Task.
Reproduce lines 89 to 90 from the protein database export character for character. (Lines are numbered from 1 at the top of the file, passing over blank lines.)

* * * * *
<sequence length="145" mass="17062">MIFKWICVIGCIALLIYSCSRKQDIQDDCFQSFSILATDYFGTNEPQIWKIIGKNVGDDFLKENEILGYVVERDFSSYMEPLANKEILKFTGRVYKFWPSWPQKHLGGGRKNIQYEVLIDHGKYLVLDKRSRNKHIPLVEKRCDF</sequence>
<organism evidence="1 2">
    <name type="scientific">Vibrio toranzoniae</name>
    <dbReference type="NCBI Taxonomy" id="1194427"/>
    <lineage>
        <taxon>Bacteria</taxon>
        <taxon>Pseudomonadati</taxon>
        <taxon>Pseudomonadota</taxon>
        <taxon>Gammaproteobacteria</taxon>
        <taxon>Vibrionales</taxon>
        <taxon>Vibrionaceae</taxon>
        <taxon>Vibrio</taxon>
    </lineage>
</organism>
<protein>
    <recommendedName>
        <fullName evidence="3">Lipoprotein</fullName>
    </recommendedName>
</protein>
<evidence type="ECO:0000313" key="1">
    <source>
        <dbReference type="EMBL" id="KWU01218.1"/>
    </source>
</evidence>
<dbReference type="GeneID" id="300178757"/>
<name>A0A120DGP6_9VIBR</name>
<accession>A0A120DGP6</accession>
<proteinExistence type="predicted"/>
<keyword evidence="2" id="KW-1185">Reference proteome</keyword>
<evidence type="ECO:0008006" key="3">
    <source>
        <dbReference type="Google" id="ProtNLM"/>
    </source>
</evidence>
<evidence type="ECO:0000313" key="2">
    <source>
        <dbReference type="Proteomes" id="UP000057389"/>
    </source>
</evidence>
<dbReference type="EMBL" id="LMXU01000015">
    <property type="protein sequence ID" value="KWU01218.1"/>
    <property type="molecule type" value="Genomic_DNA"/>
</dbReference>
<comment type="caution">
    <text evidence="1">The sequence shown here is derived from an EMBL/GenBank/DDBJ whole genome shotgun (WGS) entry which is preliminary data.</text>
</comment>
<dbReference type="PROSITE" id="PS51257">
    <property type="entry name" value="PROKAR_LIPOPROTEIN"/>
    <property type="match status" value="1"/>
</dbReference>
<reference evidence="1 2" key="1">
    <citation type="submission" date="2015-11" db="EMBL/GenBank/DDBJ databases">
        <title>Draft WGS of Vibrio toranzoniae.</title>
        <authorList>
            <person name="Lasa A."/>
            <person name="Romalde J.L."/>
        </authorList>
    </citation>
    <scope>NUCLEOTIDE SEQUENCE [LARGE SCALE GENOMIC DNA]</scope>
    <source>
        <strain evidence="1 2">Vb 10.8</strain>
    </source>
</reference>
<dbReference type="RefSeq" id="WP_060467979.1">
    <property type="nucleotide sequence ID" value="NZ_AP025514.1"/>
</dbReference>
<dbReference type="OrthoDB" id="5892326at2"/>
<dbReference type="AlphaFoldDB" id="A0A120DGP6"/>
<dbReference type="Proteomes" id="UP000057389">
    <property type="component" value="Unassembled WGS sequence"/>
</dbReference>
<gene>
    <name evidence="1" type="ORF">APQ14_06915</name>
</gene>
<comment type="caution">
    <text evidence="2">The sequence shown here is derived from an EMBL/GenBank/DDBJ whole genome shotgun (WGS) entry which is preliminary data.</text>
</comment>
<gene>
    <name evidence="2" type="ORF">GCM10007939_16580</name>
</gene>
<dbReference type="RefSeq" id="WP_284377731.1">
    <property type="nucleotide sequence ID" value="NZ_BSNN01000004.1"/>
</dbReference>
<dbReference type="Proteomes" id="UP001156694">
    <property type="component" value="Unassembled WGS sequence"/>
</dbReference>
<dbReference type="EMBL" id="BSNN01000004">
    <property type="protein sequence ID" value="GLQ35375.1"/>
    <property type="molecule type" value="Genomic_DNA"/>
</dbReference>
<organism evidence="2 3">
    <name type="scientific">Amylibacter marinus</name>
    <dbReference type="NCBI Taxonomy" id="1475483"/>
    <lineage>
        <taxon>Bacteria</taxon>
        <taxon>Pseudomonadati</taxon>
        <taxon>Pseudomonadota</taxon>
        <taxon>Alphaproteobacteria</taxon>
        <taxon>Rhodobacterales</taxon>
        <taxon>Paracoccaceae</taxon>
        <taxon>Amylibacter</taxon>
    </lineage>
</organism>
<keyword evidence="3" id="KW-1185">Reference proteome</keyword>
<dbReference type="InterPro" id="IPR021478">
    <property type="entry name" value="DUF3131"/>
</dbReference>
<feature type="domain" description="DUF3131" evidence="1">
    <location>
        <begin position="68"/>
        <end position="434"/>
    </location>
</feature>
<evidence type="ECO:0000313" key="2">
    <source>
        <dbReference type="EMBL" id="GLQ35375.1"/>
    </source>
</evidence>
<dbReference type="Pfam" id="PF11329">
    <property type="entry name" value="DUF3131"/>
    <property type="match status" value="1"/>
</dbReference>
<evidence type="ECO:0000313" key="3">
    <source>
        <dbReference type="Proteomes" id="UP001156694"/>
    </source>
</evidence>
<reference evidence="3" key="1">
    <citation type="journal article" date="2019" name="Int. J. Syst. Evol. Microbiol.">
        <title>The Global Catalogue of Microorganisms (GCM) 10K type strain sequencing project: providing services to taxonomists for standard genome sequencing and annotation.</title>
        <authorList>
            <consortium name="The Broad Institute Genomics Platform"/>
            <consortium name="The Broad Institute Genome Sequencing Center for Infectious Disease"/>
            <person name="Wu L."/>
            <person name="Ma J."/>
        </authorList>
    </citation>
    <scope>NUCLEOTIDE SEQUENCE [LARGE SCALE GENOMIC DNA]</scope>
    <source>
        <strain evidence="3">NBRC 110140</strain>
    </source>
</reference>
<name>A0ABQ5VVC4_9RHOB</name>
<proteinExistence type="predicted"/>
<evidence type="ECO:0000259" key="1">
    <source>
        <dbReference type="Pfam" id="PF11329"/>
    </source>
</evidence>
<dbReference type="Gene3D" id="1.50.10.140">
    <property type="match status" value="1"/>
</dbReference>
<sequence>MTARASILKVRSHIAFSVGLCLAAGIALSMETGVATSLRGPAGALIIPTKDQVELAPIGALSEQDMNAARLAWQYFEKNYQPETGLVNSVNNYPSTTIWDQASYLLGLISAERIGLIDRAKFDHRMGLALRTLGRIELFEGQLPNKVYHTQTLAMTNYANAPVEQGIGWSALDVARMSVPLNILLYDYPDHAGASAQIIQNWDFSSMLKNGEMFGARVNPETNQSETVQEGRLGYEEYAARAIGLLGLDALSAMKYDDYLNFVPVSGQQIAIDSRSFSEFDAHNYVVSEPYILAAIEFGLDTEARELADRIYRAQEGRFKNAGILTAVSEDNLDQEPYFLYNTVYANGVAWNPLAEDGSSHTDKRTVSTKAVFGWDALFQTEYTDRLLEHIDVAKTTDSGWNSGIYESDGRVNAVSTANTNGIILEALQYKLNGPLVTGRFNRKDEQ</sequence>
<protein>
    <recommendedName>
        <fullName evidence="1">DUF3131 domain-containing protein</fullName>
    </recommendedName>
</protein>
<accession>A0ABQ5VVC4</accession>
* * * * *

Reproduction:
    <property type="molecule type" value="Genomic_DNA"/>
</dbReference>